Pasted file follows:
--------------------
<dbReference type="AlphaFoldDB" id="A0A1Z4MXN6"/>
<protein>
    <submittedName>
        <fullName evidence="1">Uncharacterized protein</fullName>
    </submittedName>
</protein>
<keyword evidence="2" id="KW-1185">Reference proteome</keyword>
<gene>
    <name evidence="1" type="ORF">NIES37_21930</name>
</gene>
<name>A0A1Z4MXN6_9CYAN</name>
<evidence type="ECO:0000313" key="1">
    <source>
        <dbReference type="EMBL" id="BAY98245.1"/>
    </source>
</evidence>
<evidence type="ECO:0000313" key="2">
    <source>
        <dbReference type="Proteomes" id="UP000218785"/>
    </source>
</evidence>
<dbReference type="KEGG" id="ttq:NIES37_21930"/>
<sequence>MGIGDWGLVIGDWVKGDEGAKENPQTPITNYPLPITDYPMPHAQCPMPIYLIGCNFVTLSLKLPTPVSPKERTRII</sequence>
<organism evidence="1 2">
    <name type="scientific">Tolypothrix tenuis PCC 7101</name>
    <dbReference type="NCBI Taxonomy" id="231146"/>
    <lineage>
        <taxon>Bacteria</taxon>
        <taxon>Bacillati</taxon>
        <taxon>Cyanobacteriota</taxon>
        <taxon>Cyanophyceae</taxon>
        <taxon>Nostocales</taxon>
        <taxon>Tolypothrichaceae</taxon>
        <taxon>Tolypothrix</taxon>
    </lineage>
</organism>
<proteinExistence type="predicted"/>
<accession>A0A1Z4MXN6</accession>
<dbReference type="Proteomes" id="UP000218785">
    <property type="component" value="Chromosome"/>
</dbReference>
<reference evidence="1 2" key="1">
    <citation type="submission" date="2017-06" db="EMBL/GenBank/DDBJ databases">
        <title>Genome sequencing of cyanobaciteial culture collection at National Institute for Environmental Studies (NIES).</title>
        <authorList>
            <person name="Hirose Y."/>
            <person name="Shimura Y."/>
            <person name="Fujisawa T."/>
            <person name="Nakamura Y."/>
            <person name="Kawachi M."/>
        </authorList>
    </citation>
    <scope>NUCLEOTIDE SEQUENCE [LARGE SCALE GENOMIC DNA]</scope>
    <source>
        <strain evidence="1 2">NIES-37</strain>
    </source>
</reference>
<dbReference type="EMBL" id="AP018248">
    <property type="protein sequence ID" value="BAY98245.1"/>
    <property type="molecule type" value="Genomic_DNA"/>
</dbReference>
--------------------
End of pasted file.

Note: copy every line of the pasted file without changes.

<dbReference type="AlphaFoldDB" id="A0A1Z4MXN6"/>
<protein>
    <submittedName>
        <fullName evidence="1">Uncharacterized protein</fullName>
    </submittedName>
</protein>
<keyword evidence="2" id="KW-1185">Reference proteome</keyword>
<gene>
    <name evidence="1" type="ORF">NIES37_21930</name>
</gene>
<name>A0A1Z4MXN6_9CYAN</name>
<evidence type="ECO:0000313" key="1">
    <source>
        <dbReference type="EMBL" id="BAY98245.1"/>
    </source>
</evidence>
<evidence type="ECO:0000313" key="2">
    <source>
        <dbReference type="Proteomes" id="UP000218785"/>
    </source>
</evidence>
<dbReference type="KEGG" id="ttq:NIES37_21930"/>
<sequence>MGIGDWGLVIGDWVKGDEGAKENPQTPITNYPLPITDYPMPHAQCPMPIYLIGCNFVTLSLKLPTPVSPKERTRII</sequence>
<organism evidence="1 2">
    <name type="scientific">Tolypothrix tenuis PCC 7101</name>
    <dbReference type="NCBI Taxonomy" id="231146"/>
    <lineage>
        <taxon>Bacteria</taxon>
        <taxon>Bacillati</taxon>
        <taxon>Cyanobacteriota</taxon>
        <taxon>Cyanophyceae</taxon>
        <taxon>Nostocales</taxon>
        <taxon>Tolypothrichaceae</taxon>
        <taxon>Tolypothrix</taxon>
    </lineage>
</organism>
<proteinExistence type="predicted"/>
<accession>A0A1Z4MXN6</accession>
<dbReference type="Proteomes" id="UP000218785">
    <property type="component" value="Chromosome"/>
</dbReference>
<reference evidence="1 2" key="1">
    <citation type="submission" date="2017-06" db="EMBL/GenBank/DDBJ databases">
        <title>Genome sequencing of cyanobaciteial culture collection at National Institute for Environmental Studies (NIES).</title>
        <authorList>
            <person name="Hirose Y."/>
            <person name="Shimura Y."/>
            <person name="Fujisawa T."/>
            <person name="Nakamura Y."/>
            <person name="Kawachi M."/>
        </authorList>
    </citation>
    <scope>NUCLEOTIDE SEQUENCE [LARGE SCALE GENOMIC DNA]</scope>
    <source>
        <strain evidence="1 2">NIES-37</strain>
    </source>
</reference>
<dbReference type="EMBL" id="AP018248">
    <property type="protein sequence ID" value="BAY98245.1"/>
    <property type="molecule type" value="Genomic_DNA"/>
</dbReference>